Conflict of Interests

The conflicts of interest, also known as a competing interest, is usually asked by many journals to be disclosed by authors related to their work in a manuscript during the submission process. In Global Sustainability Challenges, the corresponding author must include a summary statement in the manuscript in a separate section “Conflicts of Interest” placed just before the reference list.

All authors are responsible for disclosing any financial or personal relationships or interests that could inappropriately influence or bias their work. Researchers should not enter into agreements with study sponsors, both financial or non-financial, that interfere with their access to the data and their ability to analyze them independently. In case of the sponsor’s involvement (e.g., in study design, collection, analysis or interpretation of data), authors should include their role and information in the Methods section. 

Examples of financial potential conflicts of interest include: employment, consultancies, grants to the author or organization, personal fees (e.g., honoraria, consulting fees, lecture fees), stock or share ownership, paid expert testimonies and patent-licensing arrangements. Examples of non-financial conflicts of interest include: holding a position on boards, close relationships with editors at the journal, access to data repositories, equipment, tools or software and personal, political or academic beliefs.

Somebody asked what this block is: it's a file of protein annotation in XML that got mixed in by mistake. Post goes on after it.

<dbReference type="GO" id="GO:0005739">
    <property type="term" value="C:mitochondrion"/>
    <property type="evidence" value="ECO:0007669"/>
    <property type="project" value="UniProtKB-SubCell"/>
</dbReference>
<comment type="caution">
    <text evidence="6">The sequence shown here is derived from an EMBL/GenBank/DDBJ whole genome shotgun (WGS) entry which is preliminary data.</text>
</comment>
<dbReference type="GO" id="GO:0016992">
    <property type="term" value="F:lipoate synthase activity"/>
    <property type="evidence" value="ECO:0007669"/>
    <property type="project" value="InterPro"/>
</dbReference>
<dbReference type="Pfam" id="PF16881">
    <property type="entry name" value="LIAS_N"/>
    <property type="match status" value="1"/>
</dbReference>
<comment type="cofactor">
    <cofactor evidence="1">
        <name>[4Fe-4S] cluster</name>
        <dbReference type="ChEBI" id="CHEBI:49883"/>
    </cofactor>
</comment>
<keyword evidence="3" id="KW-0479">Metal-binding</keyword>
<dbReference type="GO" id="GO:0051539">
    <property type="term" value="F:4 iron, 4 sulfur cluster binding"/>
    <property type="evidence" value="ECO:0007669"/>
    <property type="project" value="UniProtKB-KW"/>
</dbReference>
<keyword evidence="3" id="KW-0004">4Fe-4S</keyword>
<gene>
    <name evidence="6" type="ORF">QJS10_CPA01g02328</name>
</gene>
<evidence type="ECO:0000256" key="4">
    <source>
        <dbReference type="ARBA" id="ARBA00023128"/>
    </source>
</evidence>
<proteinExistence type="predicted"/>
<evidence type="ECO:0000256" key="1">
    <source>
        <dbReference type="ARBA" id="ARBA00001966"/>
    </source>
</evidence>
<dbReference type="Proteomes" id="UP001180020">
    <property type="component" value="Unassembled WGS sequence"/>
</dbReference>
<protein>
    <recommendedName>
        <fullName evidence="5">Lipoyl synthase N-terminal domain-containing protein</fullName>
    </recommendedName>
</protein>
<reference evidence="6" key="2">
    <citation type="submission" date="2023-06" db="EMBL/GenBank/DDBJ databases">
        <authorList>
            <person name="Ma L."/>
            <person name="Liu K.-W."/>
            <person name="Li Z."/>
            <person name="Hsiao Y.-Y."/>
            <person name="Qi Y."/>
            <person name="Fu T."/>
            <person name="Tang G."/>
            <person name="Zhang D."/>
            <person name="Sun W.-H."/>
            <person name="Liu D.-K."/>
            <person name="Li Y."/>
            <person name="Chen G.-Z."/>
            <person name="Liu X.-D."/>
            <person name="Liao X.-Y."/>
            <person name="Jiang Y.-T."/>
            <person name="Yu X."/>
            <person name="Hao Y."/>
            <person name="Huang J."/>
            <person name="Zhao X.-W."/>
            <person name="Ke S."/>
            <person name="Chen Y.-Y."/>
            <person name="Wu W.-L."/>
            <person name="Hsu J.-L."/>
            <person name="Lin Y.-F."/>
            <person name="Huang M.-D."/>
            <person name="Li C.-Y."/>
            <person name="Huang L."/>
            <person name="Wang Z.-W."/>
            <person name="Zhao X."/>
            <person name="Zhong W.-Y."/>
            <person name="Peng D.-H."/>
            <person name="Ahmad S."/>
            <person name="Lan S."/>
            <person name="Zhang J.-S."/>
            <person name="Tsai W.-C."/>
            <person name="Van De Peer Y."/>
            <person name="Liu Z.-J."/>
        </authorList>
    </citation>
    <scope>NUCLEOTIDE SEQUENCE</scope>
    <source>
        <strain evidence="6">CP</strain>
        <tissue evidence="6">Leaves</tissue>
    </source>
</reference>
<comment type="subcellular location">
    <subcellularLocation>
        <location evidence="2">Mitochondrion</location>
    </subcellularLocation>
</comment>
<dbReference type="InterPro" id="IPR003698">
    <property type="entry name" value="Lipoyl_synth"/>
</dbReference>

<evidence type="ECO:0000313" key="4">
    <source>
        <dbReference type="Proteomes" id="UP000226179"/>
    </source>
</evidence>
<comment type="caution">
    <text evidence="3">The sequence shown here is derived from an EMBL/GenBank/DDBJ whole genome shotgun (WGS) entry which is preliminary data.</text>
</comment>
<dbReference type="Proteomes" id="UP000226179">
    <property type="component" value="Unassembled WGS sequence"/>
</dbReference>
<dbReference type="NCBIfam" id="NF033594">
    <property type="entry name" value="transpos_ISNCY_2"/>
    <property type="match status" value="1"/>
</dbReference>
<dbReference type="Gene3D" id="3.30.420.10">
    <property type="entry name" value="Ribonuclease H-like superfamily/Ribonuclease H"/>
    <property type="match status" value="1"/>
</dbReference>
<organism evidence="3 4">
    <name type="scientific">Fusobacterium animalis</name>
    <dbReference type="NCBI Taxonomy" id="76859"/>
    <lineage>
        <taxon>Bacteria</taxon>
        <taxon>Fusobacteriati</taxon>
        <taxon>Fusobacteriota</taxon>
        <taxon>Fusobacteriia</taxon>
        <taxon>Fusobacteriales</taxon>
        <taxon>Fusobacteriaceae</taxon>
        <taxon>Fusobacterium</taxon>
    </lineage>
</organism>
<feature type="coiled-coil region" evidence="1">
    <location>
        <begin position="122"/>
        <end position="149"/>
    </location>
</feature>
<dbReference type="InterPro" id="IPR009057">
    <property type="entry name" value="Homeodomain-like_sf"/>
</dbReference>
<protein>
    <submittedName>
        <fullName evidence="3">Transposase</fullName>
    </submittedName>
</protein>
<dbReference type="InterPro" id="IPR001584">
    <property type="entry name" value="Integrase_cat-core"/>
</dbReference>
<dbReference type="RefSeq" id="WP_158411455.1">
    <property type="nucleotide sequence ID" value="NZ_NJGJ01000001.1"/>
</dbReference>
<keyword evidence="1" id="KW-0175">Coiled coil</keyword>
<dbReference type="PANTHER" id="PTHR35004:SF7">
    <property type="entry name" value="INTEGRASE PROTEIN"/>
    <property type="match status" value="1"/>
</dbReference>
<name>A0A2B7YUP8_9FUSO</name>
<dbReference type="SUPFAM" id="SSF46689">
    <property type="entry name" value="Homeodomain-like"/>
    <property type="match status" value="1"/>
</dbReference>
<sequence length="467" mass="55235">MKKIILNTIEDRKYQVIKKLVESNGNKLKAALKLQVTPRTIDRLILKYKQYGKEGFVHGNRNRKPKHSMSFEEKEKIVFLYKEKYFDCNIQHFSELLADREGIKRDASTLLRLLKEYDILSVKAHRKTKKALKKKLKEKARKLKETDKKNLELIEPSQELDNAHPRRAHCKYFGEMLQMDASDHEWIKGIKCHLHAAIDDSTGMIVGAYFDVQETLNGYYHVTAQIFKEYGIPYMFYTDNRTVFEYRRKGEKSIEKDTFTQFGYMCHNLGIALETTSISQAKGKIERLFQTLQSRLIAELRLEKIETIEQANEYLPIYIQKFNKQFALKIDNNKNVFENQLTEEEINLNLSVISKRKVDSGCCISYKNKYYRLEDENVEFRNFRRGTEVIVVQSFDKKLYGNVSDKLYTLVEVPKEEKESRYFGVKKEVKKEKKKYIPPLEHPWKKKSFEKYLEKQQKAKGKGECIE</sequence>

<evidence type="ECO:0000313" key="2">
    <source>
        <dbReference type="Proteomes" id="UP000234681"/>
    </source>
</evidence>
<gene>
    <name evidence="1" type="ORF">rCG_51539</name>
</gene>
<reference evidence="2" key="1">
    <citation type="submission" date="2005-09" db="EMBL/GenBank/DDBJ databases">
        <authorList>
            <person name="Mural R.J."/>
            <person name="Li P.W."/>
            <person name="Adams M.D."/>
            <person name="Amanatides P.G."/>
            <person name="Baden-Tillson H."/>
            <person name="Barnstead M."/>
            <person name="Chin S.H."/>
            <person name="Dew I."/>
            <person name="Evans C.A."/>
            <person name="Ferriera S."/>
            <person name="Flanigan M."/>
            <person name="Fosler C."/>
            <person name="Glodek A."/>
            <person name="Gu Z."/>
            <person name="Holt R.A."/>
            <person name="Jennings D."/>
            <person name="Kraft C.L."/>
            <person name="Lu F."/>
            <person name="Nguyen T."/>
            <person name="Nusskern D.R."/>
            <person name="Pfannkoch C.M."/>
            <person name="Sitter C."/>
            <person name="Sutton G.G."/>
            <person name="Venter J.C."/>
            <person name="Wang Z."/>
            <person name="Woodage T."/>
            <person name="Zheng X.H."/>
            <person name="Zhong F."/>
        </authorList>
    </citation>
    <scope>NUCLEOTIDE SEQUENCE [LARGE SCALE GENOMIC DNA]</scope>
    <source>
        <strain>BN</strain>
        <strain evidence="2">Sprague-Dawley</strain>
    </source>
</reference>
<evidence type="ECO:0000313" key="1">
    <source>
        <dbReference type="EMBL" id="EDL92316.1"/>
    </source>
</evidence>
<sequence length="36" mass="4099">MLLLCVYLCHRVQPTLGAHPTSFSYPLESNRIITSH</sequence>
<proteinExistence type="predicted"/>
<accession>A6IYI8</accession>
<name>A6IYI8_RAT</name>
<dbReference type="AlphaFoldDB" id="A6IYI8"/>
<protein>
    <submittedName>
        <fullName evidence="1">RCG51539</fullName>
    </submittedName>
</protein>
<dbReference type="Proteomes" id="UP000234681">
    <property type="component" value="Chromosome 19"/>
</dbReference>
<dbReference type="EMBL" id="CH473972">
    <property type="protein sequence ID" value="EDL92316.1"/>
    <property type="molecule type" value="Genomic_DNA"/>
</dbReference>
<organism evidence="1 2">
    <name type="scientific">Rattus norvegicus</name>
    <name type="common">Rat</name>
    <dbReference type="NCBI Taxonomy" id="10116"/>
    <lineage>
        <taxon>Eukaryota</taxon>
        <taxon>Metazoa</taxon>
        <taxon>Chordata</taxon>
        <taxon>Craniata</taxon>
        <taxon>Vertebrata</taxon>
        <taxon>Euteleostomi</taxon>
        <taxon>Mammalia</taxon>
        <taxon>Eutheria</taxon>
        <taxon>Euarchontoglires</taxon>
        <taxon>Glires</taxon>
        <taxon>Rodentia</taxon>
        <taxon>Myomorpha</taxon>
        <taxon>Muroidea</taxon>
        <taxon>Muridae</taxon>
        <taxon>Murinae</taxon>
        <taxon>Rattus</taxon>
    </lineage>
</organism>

Editors who make final decisions about manuscripts should avoid selecting external peer reviewers with obvious potential conflicts of interest, for example, those who work in the same department or institution as any of the authors. Also, they must have no personal, professional, or financial involvement in any of the issues they might judge. Other members of the editorial staff (if they participate in editorial decisions), as well as reviewers, should recuse themselves from providing any decision or reviewing specific manuscripts in which a conflict of interest exists, respectively. 

An example of disclosures of conflicts of interest could be:

Conflicts of Interest: Author A has received a research grant from Organization X. Author B is an employee and owns stock in Company Y.  Author C is the inventor of patent Z. The remaining authors have no conflicts of interest to declare.

If no conflicts exist, the authors should state:

Conflicts of Interest: The authors declare no conflict of interest.